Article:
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Music, poetry and speech as Wigan Diggers festival returns in honor of Gerrard Winstanley

Organizers have promised the 11th annual event will be “the best ever” as it honors the life and values ​​of one of the country’s most influential writers and activists.

Whatever the weather, there will be a day of fun, including music, poetry and community stalls, from 11.15am to 9.30pm on Saturday in Believe Square in Wigan town centre.

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Festival plans unveiled to celebrate Wigan Borough’s mining heritage

This will be the 11th time the festival will take place

Paul Hilton, of Diggers Festival, said: “We are proud to welcome everyone to our 11th Wigan Diggers Festival, which promises to be the best ever.

“As well as music and poetry on two stages, we host activities and talks on the fringes of the museum, Wigan Parish Church and The Edge conference centre.”

There will be several lectures at the Museum of Wigan Life on Library Street, while Eric Foster, secretary of Golborne Ex-Miners, will be on hand to discuss the miners’ strike and Golborne mining disaster of 1979.

In addition, the film Winstanley will be screened in the auditorium at 12:30 p.m. and 2:15 p.m.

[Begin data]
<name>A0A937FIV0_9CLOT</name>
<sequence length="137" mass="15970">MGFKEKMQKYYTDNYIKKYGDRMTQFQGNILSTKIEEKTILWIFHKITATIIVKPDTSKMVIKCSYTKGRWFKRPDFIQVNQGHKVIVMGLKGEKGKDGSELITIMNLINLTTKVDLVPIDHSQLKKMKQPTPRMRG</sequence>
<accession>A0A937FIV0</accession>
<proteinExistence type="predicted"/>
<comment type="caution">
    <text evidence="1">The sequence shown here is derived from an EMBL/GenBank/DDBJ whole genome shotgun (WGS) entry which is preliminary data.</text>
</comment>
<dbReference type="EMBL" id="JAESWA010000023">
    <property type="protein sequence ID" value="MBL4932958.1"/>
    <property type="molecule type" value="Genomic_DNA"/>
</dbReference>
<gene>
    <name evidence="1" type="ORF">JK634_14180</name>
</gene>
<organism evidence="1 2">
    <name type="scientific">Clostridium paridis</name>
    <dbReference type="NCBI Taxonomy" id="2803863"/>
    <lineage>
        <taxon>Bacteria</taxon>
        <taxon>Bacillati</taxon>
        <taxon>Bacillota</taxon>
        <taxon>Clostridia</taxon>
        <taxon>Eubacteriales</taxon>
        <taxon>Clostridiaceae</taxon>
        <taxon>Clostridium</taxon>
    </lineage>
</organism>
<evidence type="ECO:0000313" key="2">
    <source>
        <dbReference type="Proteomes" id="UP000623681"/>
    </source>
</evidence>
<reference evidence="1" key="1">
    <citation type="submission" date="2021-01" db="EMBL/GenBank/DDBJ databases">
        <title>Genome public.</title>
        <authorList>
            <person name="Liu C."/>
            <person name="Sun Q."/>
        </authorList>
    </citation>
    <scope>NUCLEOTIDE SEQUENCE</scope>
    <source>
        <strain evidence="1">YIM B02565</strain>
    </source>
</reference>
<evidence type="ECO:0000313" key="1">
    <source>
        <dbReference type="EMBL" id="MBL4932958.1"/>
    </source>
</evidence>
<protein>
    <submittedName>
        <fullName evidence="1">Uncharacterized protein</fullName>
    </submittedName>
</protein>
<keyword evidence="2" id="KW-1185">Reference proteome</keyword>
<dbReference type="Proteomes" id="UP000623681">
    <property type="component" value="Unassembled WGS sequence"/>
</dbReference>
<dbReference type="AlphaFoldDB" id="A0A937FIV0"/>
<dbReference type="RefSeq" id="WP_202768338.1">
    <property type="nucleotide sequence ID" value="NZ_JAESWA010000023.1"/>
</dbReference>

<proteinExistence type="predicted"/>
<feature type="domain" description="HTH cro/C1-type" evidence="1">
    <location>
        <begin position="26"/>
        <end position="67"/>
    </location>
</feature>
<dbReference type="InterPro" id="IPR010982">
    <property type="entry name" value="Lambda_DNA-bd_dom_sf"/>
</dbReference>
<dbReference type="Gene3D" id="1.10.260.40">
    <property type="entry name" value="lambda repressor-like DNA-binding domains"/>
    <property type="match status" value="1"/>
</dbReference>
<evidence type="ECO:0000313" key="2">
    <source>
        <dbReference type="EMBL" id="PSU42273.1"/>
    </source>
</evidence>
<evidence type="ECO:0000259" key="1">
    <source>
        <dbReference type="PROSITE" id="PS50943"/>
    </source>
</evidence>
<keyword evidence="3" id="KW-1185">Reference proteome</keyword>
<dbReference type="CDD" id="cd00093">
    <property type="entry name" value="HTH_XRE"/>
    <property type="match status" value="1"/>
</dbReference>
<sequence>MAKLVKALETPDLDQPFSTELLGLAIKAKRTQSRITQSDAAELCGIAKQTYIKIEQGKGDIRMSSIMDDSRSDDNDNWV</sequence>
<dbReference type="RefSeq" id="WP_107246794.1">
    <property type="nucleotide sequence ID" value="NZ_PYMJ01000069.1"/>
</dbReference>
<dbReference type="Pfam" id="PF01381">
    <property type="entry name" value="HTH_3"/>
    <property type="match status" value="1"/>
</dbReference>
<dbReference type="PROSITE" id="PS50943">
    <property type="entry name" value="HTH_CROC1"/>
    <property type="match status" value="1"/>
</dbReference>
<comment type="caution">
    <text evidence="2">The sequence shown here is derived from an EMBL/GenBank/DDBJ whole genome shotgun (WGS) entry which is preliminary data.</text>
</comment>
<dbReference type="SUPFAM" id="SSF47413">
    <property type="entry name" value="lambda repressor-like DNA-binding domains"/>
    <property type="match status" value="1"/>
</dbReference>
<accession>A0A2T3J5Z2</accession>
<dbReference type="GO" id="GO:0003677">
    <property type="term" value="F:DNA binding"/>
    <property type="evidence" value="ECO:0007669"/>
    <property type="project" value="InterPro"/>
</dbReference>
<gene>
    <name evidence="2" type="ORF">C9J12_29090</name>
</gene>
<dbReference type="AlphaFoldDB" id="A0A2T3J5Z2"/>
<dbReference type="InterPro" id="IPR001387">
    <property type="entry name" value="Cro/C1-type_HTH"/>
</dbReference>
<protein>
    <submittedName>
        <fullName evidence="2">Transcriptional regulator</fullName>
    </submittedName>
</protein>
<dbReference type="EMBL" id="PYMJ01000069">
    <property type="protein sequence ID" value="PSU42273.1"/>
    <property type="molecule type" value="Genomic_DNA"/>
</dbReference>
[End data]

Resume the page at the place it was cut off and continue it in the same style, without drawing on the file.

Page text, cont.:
The crowd at last year’s festival

Unite branch 54 organized a conference entitled Cost of Living Crisis: Enough! with speakers including MPs Barry Gardiner and John McDonnell.

A variety of music will be featured throughout the day, including headliners Jess Silk and The Wakes.

Mr Hilton said: “During hundreds of years of radical working class action, Wigan has played a leading role in the struggle for a just society.

“Gerrard Winstanley and the Digger movement is one of the most famous examples of this, but there are many unsung heroes out there, and our festival exists both to keep the memory of those who came before us alive and to support workers in struggle today.”

Former Labor leader Jeremy Corbyn at last year’s festival

The festival usually attracts hundreds of people wishing to celebrate the life and values ​​of Gerrard Winstanley, a 17th century pamphleteer and philosopher, who founded the Diggers movement and is well known for his view that “the Earth has become a common treasure for all”. .

Last year former Labor leader Jeremy Corbyn attended and gave a speech on the Diggers movement, while actor Maxine Peake is a regular at the festival and actors in 17th century themed costumes are always present .


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